what is Google PageSpeed?
Google PageSpeed is a set of free tools which evaluate how quickly your website loads. It also gives your website two speed scores of up to 100 – one for mobile and one for desktop.
You should aim for a score of 90 or above. A score under 50 is officially slow and needs urgent improvement. Luckily, we’ve got lots of recommendations to boost your WordPress site speed below.
You can check your website’s performance by going to the Google PageSpeed Insights page and simply typing in your URL. It’s worth checking your Google PageSpeed scores regularly and trying to improve them over time.
why is Google PageSpeed important?
Often WordPress beginners think that if their website loads rapidly for them, then it must be fast. However, because of caching, browser location and various other factors, your site often loads more quickly for you than for other users.
Having a quick WordPress website is vital in today’s fast-paced digital world. Users are generally extremely impatient and will exit sites that take too long to load. This means that If your site is slow, you could be losing a lot of website traffic.
Added to this, speed affects how users interact with and engage on your site. Ultimately, faster sites get more sales, sign-ups, donations and other conversions – so improving your site speed could improve your bottom line.
Finally, page speed is a search engine ranking factor. The more quickly your site loads, particularly on mobile, the higher up it will be displayed on search engine results pages.
In summary: faster site = more traffic + more engagement
7 ways to improve WordPress page speed
We now give our top tips to improve your Google PageSpeed score on WordPress…
1) Optimise your images
Oversized images are the most common cause of slow WordPress sites. The larger the picture files on your website, the longer your site takes to load.
Optimising your images is therefore a vital step to improve your website speed. Optimising involves resizing and compressing image files so that they can be retrieved and loaded more quickly.
Good image optimisation involves two stages. Firstly, make sure to edit your image before uploading it to your site.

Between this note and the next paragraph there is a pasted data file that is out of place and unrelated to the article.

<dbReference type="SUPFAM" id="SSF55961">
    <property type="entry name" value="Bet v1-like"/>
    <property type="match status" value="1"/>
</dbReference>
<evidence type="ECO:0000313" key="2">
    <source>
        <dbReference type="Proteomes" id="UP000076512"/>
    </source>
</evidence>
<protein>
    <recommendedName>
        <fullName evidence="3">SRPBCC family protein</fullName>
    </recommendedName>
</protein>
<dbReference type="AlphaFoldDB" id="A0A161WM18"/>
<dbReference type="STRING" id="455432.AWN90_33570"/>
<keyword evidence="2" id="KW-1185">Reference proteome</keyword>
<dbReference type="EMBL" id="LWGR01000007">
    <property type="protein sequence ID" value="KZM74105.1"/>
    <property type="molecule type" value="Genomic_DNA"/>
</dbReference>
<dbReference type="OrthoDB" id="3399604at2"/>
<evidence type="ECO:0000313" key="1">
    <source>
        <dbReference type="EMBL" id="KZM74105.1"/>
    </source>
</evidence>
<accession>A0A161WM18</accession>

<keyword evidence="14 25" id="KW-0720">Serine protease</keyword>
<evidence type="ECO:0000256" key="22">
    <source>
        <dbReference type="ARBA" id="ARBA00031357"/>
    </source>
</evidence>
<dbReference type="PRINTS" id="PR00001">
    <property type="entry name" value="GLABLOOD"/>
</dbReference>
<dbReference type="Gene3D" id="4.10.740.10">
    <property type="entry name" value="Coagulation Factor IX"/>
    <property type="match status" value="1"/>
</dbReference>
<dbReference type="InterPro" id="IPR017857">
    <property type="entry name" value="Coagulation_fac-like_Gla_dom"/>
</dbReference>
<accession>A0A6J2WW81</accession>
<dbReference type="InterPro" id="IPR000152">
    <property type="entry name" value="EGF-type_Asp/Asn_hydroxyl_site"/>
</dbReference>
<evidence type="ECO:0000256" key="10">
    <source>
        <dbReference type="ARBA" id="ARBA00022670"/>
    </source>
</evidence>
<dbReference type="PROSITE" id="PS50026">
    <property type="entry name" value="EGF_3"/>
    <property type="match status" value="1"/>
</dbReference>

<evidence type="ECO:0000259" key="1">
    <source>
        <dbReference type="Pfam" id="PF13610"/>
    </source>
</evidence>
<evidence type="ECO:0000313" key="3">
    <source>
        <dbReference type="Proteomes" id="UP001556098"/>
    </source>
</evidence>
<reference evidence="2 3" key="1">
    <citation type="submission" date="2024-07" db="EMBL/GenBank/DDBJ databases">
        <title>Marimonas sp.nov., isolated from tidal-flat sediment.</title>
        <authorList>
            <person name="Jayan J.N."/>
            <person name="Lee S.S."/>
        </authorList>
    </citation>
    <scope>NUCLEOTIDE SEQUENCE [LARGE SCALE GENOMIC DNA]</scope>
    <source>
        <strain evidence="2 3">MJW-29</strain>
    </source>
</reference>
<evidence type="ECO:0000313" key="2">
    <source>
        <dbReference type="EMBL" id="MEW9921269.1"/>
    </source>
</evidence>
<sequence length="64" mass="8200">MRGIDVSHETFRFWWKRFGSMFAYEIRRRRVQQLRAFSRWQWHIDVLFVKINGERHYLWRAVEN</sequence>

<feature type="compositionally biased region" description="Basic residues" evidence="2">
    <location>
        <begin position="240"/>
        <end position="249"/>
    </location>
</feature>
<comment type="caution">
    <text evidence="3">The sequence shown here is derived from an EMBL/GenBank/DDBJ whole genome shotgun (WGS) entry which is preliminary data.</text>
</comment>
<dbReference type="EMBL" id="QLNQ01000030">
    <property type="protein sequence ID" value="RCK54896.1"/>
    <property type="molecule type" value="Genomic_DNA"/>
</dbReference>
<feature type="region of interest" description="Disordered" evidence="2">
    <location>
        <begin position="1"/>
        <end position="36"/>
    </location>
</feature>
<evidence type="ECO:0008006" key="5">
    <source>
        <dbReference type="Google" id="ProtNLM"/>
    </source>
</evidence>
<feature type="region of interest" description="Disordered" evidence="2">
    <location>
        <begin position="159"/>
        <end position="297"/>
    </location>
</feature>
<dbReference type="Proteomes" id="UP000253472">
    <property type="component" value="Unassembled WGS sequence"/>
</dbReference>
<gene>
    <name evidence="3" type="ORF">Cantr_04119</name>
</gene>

To do this, you’ll need to decide where the image will be used and what size is needed. You can then use a tool such as Pixlr to crop and save the image in the smallest possible size. Sometimes even changing the file type can reduce size – for example, jpgs are usually smaller than png images.
Secondly, install an image optimisation plugin on your website – we recommend Smush (it’s what we use on the Pedalo site). This not only compresses images further after they are uploaded – thus boosting page speed – but also has various other image optimisation features, including lazy loading.
2) Enable caching
By enabling caching on your website, your site data can be stored locally in temporary storage spaces, called caches. This means that browsers can load your site files more easily and don’t have to re-download everything from your server every time your site is needed.
Caching thus makes your page loading speeds much faster, especially when people return to your site for a second or third time. It’s super-easy to enable on WordPress with a free plugin such as W3 Total Cache.
3) Think mobile-first
As Google mainly uses the mobile version of websites in its rankings, it’s vital to think mobile-first when it comes to designing and optimising your site’s speed.
The easiest way to ensure fast mobile loading is with a responsive WordPress theme. This will ensure your site is adapted and displayed in the best possible way on smaller screens.